Interesting Gamesindustry article on crunch

This topic is locked from further discussion.

#1 Posted by CarnageHeart (18316 posts) -

They talked with guys like Cliffy B, Jason Rubin and Warren Spector and they all agreed that crunch isn't going anywhere but studios need to minimize crunch in light of the toll it takes on employees but that sometimes crunch was needed to handle surprises (the types of surprises that pop up when innovating) and sometimes it helps improve team cohesion.

http://www.gamesindustry.biz/articles/2013-10-23-game-devs-when-does-crunch-cross-the-line

The comments section (filed with the comments of actual developers) was more divided on the matter. Some guys talked about kids visiting their parents to say hello while they toiled endlessly at workstations. Others talked about skilled designers leaving not because they lacked talent or passion but because they weren't willing to give short shrift to their families for extended periods of time. A few talked about how you don't get the best work out of a guy that is at the end of his rope and has been there for months.

Some of the commenters also noted that its easier for management to tell their underlings to work harder than to tell their bosses that their deadline wasn't realistic.

I suspect that with CG popping up everywhere and indies proliferating, there are a lot of options out there so big companies that want to keep talent will need to strike a better balance than many seem to have been doing.

#2 Edited by ZZoMBiE13 (22911 posts) -

The problem with the skillset of a games designer is that those skills could easily be applied to another field and likely be more lucrative. So to be a game designer or programmer, you need to have a passion for the work. You need to love games and gaming and really want to be part of that.

A friend of mine had a brother who worked, briefly, at EPIC. He said Crunch was the worst, but that there was nothing else he could do that would make him as happy as being part of a games design team because he loved the medium. He was also a single man at the time, so I think that makes it a bit easier to justify dedicating yourself in that way. Having raised a child, I can tell you it's never easy to spend huge amounts of time away from them. You want to be home to see them, talk with them, teach them. Priorities often change once family is involved.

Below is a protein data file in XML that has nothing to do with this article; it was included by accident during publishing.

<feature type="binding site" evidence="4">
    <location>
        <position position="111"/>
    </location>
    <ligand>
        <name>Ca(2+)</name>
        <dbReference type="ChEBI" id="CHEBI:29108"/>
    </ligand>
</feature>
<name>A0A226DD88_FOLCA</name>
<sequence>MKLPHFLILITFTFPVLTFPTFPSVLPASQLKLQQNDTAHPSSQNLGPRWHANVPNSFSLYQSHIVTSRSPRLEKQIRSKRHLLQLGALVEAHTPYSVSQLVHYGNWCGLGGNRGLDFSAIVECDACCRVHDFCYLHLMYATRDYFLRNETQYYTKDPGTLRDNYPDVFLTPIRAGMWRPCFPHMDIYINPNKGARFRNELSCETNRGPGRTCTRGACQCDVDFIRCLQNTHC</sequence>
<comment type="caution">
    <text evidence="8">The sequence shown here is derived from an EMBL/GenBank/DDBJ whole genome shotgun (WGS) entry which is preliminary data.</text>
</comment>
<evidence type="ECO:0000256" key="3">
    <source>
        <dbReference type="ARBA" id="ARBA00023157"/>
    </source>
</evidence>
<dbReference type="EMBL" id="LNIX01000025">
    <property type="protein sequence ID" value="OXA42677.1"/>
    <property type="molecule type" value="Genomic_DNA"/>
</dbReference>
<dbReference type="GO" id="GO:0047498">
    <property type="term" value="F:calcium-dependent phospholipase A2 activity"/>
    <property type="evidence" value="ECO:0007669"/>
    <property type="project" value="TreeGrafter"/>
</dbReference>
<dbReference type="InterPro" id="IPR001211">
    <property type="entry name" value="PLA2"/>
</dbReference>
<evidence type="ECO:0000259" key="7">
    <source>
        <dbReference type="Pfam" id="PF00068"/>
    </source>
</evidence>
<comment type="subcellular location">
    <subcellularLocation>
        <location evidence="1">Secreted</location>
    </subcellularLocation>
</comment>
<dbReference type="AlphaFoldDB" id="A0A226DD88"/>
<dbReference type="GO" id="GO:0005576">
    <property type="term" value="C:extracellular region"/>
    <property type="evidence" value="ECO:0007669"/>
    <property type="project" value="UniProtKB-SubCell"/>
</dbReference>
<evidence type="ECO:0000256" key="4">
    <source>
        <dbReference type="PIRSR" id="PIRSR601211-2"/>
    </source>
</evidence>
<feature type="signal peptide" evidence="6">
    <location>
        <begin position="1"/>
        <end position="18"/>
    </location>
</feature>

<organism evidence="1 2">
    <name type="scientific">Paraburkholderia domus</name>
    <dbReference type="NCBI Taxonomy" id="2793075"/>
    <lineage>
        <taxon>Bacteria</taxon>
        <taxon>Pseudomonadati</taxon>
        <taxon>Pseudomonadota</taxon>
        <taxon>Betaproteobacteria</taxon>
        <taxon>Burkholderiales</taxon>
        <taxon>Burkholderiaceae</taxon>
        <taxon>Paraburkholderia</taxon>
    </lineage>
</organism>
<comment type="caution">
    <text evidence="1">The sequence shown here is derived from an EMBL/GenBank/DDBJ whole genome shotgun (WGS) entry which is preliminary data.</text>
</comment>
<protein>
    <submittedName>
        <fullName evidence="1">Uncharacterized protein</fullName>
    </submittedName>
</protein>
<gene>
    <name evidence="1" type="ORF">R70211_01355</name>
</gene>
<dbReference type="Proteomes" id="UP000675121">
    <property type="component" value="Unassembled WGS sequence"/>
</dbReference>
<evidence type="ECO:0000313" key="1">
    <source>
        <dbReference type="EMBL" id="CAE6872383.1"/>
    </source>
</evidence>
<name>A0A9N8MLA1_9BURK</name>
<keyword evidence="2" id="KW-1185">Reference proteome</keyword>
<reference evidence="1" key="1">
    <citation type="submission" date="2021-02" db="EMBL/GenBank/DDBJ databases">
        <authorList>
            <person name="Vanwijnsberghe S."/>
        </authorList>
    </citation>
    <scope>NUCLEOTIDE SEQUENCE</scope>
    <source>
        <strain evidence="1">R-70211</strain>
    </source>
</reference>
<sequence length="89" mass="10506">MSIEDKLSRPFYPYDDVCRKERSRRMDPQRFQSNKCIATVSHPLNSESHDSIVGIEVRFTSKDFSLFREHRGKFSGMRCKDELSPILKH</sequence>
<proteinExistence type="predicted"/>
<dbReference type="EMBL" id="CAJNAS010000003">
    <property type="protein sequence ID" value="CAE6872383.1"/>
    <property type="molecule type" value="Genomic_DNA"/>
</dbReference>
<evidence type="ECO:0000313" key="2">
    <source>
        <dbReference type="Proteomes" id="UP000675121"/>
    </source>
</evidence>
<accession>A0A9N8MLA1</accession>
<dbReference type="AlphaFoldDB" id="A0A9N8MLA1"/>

I don't know what I'd do in that situation. But I can see how devs get burnt out so quickly.

#3 Edited by juradai (2783 posts) -

@CarnageHeart said:

They talked with guys like Cliffy B, Jason Rubin and Warren Spector and they all agreed that crunch isn't going anywhere but studios need to minimize crunch in light of the toll it takes on employees but that sometimes crunch was needed to handle surprises (the types of surprises that pop up when innovating) and sometimes it helps improve team cohesion.

http://www.gamesindustry.biz/articles/2013-10-23-game-devs-when-does-crunch-cross-the-line

The comments section (filed with the comments of actual developers) was more divided on the matter. Some guys talked about kids visiting their parents to say hello while they toiled endlessly at workstations. Others talked about skilled designers leaving not because they lacked talent or passion but because they weren't willing to give short shrift to their families for extended periods of time. A few talked about how you don't get the best work out of a guy that is at the end of his rope and has been there for months.

Some of the commenters also noted that its easier for management to tell their underlings to work harder than to tell their bosses that their deadline wasn't realistic.

I suspect that with CG popping up everywhere and indies proliferating, there are a lot of options out there so big companies that want to keep talent will need to strike a better balance than many seem to have been doing.

That is the most accurate description of what I have had to experience in the creative field. Most often, projects are birthed from aggressive ideas and it is usually a combination of creative excitement, poor planning and lack of a grounded realistic approach that causes creative projects to have a "crunch mode". CliffyB has been very vocal about this I agree with his assessment.

There are times when my team and I have had to pull some overnighters but it wasn't due to poor planning. It had to do to surprising opportunities that we needed to jump on. That being said, we made arrangements to be in a better position to handle those situations in the future and shouldn't find ourselves in that position again.

When it comes down to it though, it's the directors and creative managers that end up promising more to the executive team than what can be realistically accomplished and in turn burns the creative producers out. That, unfortunately, will never end because the demand for producing content will always outweigh the amount that is produced.